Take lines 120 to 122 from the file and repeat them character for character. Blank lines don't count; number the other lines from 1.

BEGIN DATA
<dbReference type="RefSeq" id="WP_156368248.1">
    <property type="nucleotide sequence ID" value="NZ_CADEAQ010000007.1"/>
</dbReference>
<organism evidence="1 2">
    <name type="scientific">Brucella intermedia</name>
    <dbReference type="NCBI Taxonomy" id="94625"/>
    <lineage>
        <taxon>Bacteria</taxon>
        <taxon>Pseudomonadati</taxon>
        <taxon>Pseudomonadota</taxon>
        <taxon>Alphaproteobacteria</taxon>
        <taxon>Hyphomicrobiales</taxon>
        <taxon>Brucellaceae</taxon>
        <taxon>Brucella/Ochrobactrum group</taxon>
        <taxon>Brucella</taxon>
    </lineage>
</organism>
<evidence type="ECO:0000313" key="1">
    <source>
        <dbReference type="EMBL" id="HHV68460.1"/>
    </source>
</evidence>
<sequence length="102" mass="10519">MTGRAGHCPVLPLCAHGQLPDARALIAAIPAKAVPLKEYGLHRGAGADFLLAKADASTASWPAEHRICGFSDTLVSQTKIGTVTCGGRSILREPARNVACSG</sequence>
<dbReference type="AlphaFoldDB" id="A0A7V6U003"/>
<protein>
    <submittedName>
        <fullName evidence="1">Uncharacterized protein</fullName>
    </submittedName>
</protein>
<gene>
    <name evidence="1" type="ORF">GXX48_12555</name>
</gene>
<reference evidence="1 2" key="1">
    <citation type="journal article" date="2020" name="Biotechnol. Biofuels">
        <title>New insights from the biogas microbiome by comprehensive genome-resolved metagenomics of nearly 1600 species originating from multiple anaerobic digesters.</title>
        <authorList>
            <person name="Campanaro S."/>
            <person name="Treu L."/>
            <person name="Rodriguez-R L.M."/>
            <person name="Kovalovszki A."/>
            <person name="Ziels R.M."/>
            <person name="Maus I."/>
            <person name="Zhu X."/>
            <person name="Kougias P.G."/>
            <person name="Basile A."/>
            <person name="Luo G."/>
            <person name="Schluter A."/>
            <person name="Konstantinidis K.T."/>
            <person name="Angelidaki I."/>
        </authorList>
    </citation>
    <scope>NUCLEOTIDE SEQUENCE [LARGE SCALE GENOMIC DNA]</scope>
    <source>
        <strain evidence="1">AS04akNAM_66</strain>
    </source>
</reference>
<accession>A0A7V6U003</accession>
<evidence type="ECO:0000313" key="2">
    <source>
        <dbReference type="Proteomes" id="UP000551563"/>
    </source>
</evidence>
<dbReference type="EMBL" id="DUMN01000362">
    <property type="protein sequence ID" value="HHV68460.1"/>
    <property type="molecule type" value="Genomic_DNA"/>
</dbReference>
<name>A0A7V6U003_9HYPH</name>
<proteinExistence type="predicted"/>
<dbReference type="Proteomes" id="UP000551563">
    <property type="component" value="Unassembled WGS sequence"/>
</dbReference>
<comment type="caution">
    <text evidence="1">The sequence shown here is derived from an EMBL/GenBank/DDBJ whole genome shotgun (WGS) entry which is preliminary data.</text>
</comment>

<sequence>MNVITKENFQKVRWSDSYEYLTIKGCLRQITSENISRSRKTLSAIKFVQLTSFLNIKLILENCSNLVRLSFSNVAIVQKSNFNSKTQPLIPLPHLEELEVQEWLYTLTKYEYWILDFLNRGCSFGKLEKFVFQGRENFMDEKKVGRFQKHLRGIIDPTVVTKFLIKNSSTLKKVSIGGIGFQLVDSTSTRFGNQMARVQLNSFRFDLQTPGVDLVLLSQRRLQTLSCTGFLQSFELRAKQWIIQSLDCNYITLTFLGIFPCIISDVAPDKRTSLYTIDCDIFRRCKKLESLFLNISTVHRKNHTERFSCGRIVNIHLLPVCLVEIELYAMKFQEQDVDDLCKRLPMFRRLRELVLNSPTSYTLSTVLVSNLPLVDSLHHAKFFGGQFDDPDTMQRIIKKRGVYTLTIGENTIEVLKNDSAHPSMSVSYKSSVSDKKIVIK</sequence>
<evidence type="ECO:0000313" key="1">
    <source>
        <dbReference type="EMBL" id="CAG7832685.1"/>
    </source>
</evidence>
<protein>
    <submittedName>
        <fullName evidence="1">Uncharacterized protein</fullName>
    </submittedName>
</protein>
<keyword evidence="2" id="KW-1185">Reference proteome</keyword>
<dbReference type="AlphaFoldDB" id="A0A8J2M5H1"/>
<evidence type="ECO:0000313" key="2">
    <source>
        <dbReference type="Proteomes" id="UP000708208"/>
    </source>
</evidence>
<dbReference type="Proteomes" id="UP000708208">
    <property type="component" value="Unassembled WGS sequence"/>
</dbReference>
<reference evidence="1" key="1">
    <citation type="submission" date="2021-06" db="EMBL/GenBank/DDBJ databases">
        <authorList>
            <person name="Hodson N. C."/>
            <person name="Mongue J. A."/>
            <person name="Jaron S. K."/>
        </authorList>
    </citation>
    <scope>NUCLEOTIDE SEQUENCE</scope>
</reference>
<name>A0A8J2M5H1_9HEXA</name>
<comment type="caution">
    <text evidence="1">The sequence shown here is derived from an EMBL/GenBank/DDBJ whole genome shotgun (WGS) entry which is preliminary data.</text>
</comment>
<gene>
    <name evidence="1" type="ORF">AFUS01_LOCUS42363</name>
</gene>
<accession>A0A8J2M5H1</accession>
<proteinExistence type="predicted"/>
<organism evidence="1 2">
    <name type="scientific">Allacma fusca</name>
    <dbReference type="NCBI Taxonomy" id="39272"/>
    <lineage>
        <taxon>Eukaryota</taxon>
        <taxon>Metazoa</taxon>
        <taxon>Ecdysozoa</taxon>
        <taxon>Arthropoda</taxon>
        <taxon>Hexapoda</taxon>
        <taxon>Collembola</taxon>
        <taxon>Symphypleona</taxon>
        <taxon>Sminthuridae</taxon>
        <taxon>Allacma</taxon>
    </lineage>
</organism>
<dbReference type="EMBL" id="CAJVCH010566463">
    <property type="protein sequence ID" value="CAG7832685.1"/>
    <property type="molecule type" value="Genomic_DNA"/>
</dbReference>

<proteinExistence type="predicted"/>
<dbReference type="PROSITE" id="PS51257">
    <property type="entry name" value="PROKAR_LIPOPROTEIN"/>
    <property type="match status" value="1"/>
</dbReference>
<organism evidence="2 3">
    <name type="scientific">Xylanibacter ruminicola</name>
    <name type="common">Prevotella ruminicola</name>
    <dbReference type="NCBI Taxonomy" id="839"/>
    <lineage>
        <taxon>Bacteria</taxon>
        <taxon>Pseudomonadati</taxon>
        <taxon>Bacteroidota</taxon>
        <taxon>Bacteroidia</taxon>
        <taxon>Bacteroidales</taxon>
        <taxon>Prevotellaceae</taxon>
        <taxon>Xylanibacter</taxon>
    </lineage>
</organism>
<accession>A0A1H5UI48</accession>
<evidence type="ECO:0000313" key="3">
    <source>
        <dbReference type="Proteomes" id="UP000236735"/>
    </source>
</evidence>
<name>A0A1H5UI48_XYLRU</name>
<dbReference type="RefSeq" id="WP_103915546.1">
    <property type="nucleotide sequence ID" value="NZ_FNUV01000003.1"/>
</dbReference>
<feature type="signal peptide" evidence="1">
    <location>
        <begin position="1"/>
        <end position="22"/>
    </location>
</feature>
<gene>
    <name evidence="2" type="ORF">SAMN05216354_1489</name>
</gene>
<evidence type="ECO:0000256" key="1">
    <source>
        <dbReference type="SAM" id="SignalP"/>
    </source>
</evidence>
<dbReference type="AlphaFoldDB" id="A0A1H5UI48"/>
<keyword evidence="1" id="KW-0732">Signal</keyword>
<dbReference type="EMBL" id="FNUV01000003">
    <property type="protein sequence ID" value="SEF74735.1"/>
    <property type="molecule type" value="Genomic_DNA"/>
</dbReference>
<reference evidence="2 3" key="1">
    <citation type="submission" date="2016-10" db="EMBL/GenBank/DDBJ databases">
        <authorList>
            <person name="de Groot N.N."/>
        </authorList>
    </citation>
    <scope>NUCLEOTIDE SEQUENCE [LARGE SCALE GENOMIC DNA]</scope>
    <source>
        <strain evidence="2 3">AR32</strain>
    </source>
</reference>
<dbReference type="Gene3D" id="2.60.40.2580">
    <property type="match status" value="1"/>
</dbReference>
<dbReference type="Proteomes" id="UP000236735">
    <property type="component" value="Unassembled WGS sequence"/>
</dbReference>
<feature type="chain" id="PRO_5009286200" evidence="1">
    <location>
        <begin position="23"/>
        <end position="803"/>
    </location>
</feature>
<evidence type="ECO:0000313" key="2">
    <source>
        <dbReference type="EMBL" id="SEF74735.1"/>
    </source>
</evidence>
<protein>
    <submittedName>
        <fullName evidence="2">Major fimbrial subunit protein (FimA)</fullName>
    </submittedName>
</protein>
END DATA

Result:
        <taxon>Metazoa</taxon>
        <taxon>Ecdysozoa</taxon>
        <taxon>Arthropoda</taxon>